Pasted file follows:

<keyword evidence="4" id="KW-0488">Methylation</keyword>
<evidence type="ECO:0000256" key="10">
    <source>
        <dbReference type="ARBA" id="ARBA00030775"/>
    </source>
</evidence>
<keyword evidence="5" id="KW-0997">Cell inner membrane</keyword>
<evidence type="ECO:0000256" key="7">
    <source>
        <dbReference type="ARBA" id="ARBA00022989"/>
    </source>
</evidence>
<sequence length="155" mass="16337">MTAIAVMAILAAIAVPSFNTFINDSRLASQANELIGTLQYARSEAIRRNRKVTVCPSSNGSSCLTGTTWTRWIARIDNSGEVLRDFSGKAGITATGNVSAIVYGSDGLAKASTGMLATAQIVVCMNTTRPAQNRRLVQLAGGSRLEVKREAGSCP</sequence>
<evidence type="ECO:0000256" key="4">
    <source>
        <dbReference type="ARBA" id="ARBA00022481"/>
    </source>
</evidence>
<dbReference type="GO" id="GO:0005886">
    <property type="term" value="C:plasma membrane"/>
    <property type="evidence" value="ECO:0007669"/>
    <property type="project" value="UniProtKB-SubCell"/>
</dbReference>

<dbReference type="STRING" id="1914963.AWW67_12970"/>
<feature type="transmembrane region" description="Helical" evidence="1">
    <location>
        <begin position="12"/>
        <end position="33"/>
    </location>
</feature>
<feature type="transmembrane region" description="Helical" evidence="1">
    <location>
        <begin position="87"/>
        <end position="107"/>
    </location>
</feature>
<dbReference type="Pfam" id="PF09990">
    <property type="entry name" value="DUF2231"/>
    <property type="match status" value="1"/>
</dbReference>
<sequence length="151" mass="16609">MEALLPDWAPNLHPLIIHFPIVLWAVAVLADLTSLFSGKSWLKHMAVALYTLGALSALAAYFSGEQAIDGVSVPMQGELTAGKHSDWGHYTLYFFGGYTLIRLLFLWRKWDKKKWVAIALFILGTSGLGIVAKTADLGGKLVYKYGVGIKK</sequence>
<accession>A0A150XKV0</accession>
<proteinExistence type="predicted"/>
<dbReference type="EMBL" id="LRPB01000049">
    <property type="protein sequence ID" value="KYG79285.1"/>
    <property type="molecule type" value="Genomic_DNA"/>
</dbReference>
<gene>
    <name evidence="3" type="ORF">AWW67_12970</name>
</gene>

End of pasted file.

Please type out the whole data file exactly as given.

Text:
<keyword evidence="4" id="KW-0488">Methylation</keyword>
<evidence type="ECO:0000256" key="10">
    <source>
        <dbReference type="ARBA" id="ARBA00030775"/>
    </source>
</evidence>
<keyword evidence="5" id="KW-0997">Cell inner membrane</keyword>
<evidence type="ECO:0000256" key="7">
    <source>
        <dbReference type="ARBA" id="ARBA00022989"/>
    </source>
</evidence>
<sequence length="155" mass="16337">MTAIAVMAILAAIAVPSFNTFINDSRLASQANELIGTLQYARSEAIRRNRKVTVCPSSNGSSCLTGTTWTRWIARIDNSGEVLRDFSGKAGITATGNVSAIVYGSDGLAKASTGMLATAQIVVCMNTTRPAQNRRLVQLAGGSRLEVKREAGSCP</sequence>
<evidence type="ECO:0000256" key="4">
    <source>
        <dbReference type="ARBA" id="ARBA00022481"/>
    </source>
</evidence>
<dbReference type="GO" id="GO:0005886">
    <property type="term" value="C:plasma membrane"/>
    <property type="evidence" value="ECO:0007669"/>
    <property type="project" value="UniProtKB-SubCell"/>
</dbReference>

<dbReference type="STRING" id="1914963.AWW67_12970"/>
<feature type="transmembrane region" description="Helical" evidence="1">
    <location>
        <begin position="12"/>
        <end position="33"/>
    </location>
</feature>
<feature type="transmembrane region" description="Helical" evidence="1">
    <location>
        <begin position="87"/>
        <end position="107"/>
    </location>
</feature>
<dbReference type="Pfam" id="PF09990">
    <property type="entry name" value="DUF2231"/>
    <property type="match status" value="1"/>
</dbReference>
<sequence length="151" mass="16609">MEALLPDWAPNLHPLIIHFPIVLWAVAVLADLTSLFSGKSWLKHMAVALYTLGALSALAAYFSGEQAIDGVSVPMQGELTAGKHSDWGHYTLYFFGGYTLIRLLFLWRKWDKKKWVAIALFILGTSGLGIVAKTADLGGKLVYKYGVGIKK</sequence>
<accession>A0A150XKV0</accession>
<proteinExistence type="predicted"/>
<dbReference type="EMBL" id="LRPB01000049">
    <property type="protein sequence ID" value="KYG79285.1"/>
    <property type="molecule type" value="Genomic_DNA"/>
</dbReference>
<gene>
    <name evidence="3" type="ORF">AWW67_12970</name>
</gene>